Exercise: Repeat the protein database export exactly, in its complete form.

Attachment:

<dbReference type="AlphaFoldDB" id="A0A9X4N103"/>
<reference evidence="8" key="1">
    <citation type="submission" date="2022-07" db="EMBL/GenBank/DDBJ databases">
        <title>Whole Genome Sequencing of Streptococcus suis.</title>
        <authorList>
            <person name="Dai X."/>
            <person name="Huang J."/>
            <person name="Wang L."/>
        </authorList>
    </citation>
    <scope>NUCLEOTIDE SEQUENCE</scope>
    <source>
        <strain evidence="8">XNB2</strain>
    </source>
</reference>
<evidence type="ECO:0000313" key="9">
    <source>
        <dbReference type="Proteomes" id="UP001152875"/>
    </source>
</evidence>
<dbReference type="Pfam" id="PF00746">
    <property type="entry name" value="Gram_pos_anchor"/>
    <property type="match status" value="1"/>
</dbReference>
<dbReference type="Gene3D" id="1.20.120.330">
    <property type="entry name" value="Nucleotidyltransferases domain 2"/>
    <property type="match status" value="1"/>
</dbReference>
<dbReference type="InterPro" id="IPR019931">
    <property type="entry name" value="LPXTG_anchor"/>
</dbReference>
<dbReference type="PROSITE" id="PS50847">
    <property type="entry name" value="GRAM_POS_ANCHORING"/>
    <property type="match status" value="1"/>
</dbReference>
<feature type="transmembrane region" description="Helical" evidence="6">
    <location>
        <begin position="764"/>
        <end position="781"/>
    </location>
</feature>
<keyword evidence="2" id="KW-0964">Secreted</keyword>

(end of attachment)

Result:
<dbReference type="AlphaFoldDB" id="A0A9X4N103"/>
<reference evidence="8" key="1">
    <citation type="submission" date="2022-07" db="EMBL/GenBank/DDBJ databases">
        <title>Whole Genome Sequencing of Streptococcus suis.</title>
        <authorList>
            <person name="Dai X."/>
            <person name="Huang J."/>
            <person name="Wang L."/>
        </authorList>
    </citation>
    <scope>NUCLEOTIDE SEQUENCE</scope>
    <source>
        <strain evidence="8">XNB2</strain>
    </source>
</reference>
<evidence type="ECO:0000313" key="9">
    <source>
        <dbReference type="Proteomes" id="UP001152875"/>
    </source>
</evidence>
<dbReference type="Pfam" id="PF00746">
    <property type="entry name" value="Gram_pos_anchor"/>
    <property type="match status" value="1"/>
</dbReference>
<dbReference type="Gene3D" id="1.20.120.330">
    <property type="entry name" value="Nucleotidyltransferases domain 2"/>
    <property type="match status" value="1"/>
</dbReference>
<dbReference type="InterPro" id="IPR019931">
    <property type="entry name" value="LPXTG_anchor"/>
</dbReference>
<dbReference type="PROSITE" id="PS50847">
    <property type="entry name" value="GRAM_POS_ANCHORING"/>
    <property type="match status" value="1"/>
</dbReference>
<feature type="transmembrane region" description="Helical" evidence="6">
    <location>
        <begin position="764"/>
        <end position="781"/>
    </location>
</feature>
<keyword evidence="2" id="KW-0964">Secreted</keyword>